27 Aug Madeleines



27 August 2020

PREP. TIME: 15 MIN   -   COOK TIME: 15 MIN   -   YIELD: 30

These plump little cakes, are just the right size to be enjoyed at any time of day or night, dipped into a cup of tea. They are said to have originated from Commercy in Lorraine. They are baked in a mould that looks like a small pilgrim's shell. The special moulds not only characterise the shape of the cake but they also allow the mixture to rise in a central dome. If the cakes are made in normal patty tins, they look like any other small cake. It follows, that a variety of cake mixtures can be baked in the moulds creating the same effect as a madeleine.

It is becoming increasingly popular to glaze the cakes once cooked.  A dusting of icing sugar is all that is really needed though.

Recipe Template

Given that madeleines are best eaten the same day as they are cooked and the fact that most madeleine pans usually have only 12 shells, if you cannot borrow another one you will have to reuse the tray - taking care to wash it clean between each bake. The other suggestion - which may be of particular interest to smaller households, is to store the leftover mixture in a screw top jar in the fridge and make fresh madeleines each day over the next few days.


100 g Butter plus extra for melting

125 g Caster Sugar

3 Large Eggs

120 g self raising flour plus extra for dusting the pan

1 tablespoon Orange Flower Water, Water or Milk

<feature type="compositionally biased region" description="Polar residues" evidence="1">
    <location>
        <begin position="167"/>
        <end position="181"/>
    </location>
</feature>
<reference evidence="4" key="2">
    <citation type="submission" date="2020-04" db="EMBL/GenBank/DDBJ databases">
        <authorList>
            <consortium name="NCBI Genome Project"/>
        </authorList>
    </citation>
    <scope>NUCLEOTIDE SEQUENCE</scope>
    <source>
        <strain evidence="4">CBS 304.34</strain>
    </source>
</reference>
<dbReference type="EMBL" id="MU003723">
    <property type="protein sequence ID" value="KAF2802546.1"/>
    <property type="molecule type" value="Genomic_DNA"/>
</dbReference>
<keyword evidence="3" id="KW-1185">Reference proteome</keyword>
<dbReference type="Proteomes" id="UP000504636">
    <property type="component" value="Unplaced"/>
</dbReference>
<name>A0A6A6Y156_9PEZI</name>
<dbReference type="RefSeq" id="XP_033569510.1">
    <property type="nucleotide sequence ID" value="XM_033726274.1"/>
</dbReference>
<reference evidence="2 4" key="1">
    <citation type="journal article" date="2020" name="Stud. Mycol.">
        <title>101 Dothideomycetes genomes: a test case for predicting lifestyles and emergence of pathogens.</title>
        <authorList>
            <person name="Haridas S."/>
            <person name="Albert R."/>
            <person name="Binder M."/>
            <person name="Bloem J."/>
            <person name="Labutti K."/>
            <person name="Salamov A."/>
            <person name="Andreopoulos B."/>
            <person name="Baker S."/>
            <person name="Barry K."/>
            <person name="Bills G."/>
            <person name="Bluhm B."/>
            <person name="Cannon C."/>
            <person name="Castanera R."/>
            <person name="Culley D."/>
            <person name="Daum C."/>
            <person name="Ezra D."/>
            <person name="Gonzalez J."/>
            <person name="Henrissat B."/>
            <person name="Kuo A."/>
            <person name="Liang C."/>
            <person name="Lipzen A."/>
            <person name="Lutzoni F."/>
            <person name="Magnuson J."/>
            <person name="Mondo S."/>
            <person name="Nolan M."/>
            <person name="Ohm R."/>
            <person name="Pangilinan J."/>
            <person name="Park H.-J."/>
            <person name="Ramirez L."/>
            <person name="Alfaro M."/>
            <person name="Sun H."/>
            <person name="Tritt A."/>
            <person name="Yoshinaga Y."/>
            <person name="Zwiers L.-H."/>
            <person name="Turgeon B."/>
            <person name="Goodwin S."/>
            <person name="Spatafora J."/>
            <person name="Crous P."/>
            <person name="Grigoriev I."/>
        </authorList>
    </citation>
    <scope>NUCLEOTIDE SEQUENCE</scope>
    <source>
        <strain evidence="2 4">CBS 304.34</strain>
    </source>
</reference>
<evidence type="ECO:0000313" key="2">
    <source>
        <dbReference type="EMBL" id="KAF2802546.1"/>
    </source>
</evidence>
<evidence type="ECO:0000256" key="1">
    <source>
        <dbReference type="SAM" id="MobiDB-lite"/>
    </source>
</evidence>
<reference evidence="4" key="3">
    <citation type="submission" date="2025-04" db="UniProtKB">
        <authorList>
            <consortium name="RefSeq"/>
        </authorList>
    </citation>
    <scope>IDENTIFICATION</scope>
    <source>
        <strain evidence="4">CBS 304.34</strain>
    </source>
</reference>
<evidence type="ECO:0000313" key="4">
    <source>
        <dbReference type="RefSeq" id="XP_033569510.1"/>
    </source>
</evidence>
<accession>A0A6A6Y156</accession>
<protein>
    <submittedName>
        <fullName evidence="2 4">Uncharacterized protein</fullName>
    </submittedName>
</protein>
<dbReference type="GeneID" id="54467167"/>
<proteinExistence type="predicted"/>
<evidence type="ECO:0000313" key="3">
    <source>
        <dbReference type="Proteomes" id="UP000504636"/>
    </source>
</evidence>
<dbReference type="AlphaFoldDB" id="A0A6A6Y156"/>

Icing sugar for dusting the cooked madeleines


Small Saucepan

Digital Scales

Small Basting Brush

Electric Mixing bowl and beaters - recommended

Measuring cup and spoons

2 Desert Spoons

Wire Cake Cooling Rack

Butter knife


Step 1

Soften the butter by leaving unwrapped at room temperature.

Cut the butter into dice.

Preheat the oven to 220C

Step 2

Prepare the moulds

Melt about 15g of the butter in a small saucepan and brush into the creases of the moulds or use your fingers to do this.

Dust the moulds with a small handful of flour, tipping the tray to cover the whole mould and then tap it gently on its side and shake out any excess flour.

Step 3

Cream the butter with the electric beaters

Add the sugar while beating

Cream again.

Step 4

Crack an egg into a small glass and add it to the sugar mixture with a third of the flour, beating well to combine before repeating with the next 2 eggs alternating with the remaining flour in the same way until you have a smooth batter.

Step 5

Remove the beaters and stir in the orange flower water or water or milk into the batter.

Step 6

Using 2 desert spoons, carefully place a spoonful of batter into the cavity of each mould to about 3/4 capacity.  

Avoid spillage on the tray as this will make it more difficult to remove the cooked madeleines intact.

You do not need to smooth the batter, this happens in the heat of the oven.

Step 7

Bake on a middle tray in the oven until golden and risen into small mounds - about 10 - 12 minutes.  You need to take care because the moulds are so small, the cakes will cook quickly and continue cooking once removed from the oven.  

When you insert a skewer or knife into the centre of the cake it should come away clean.

Step 8

Place the cooked tray of madeleines on the wire rack.

Prise them gently from the mould with the tip of a knife.

After 5 minutes the tops will be dry.

Turn the cakes onto the rack to cool.

Step 9

Serve warm or at room temperature with a cup of Lime-Flower Tea or regular black ceylon tea


Recipe by Jane Grigson, The Enjoyment of Food - The Best of Jane Grigson

Adapted by Elizabeth Peddey

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